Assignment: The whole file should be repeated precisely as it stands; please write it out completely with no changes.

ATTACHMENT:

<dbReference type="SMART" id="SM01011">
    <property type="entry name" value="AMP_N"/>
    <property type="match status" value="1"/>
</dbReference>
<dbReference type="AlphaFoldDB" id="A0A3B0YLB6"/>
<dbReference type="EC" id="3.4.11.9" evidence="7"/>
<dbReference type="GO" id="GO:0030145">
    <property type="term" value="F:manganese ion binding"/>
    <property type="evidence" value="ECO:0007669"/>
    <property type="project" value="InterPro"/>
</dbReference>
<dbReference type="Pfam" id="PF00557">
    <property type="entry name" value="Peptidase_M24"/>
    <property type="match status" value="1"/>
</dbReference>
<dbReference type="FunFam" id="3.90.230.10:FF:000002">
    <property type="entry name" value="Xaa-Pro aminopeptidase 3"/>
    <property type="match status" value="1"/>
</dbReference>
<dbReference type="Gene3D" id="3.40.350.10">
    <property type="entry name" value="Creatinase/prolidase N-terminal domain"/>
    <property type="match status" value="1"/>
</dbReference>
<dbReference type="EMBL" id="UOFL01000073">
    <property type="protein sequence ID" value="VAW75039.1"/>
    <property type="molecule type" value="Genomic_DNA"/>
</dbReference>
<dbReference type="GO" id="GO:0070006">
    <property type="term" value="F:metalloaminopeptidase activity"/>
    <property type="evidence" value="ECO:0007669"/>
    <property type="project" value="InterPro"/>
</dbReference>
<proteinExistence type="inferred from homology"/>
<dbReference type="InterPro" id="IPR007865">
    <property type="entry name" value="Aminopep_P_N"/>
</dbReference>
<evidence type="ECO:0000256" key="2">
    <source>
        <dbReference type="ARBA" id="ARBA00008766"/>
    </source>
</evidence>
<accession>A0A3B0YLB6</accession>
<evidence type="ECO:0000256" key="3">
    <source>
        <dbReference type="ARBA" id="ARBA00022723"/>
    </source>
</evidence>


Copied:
<dbReference type="SMART" id="SM01011">
    <property type="entry name" value="AMP_N"/>
    <property type="match status" value="1"/>
</dbReference>
<dbReference type="AlphaFoldDB" id="A0A3B0YLB6"/>
<dbReference type="EC" id="3.4.11.9" evidence="7"/>
<dbReference type="GO" id="GO:0030145">
    <property type="term" value="F:manganese ion binding"/>
    <property type="evidence" value="ECO:0007669"/>
    <property type="project" value="InterPro"/>
</dbReference>
<dbReference type="Pfam" id="PF00557">
    <property type="entry name" value="Peptidase_M24"/>
    <property type="match status" value="1"/>
</dbReference>
<dbReference type="FunFam" id="3.90.230.10:FF:000002">
    <property type="entry name" value="Xaa-Pro aminopeptidase 3"/>
    <property type="match status" value="1"/>
</dbReference>
<dbReference type="Gene3D" id="3.40.350.10">
    <property type="entry name" value="Creatinase/prolidase N-terminal domain"/>
    <property type="match status" value="1"/>
</dbReference>
<dbReference type="EMBL" id="UOFL01000073">
    <property type="protein sequence ID" value="VAW75039.1"/>
    <property type="molecule type" value="Genomic_DNA"/>
</dbReference>
<dbReference type="GO" id="GO:0070006">
    <property type="term" value="F:metalloaminopeptidase activity"/>
    <property type="evidence" value="ECO:0007669"/>
    <property type="project" value="InterPro"/>
</dbReference>
<proteinExistence type="inferred from homology"/>
<dbReference type="InterPro" id="IPR007865">
    <property type="entry name" value="Aminopep_P_N"/>
</dbReference>
<evidence type="ECO:0000256" key="2">
    <source>
        <dbReference type="ARBA" id="ARBA00008766"/>
    </source>
</evidence>
<accession>A0A3B0YLB6</accession>
<evidence type="ECO:0000256" key="3">
    <source>
        <dbReference type="ARBA" id="ARBA00022723"/>
    </source>
</evidence>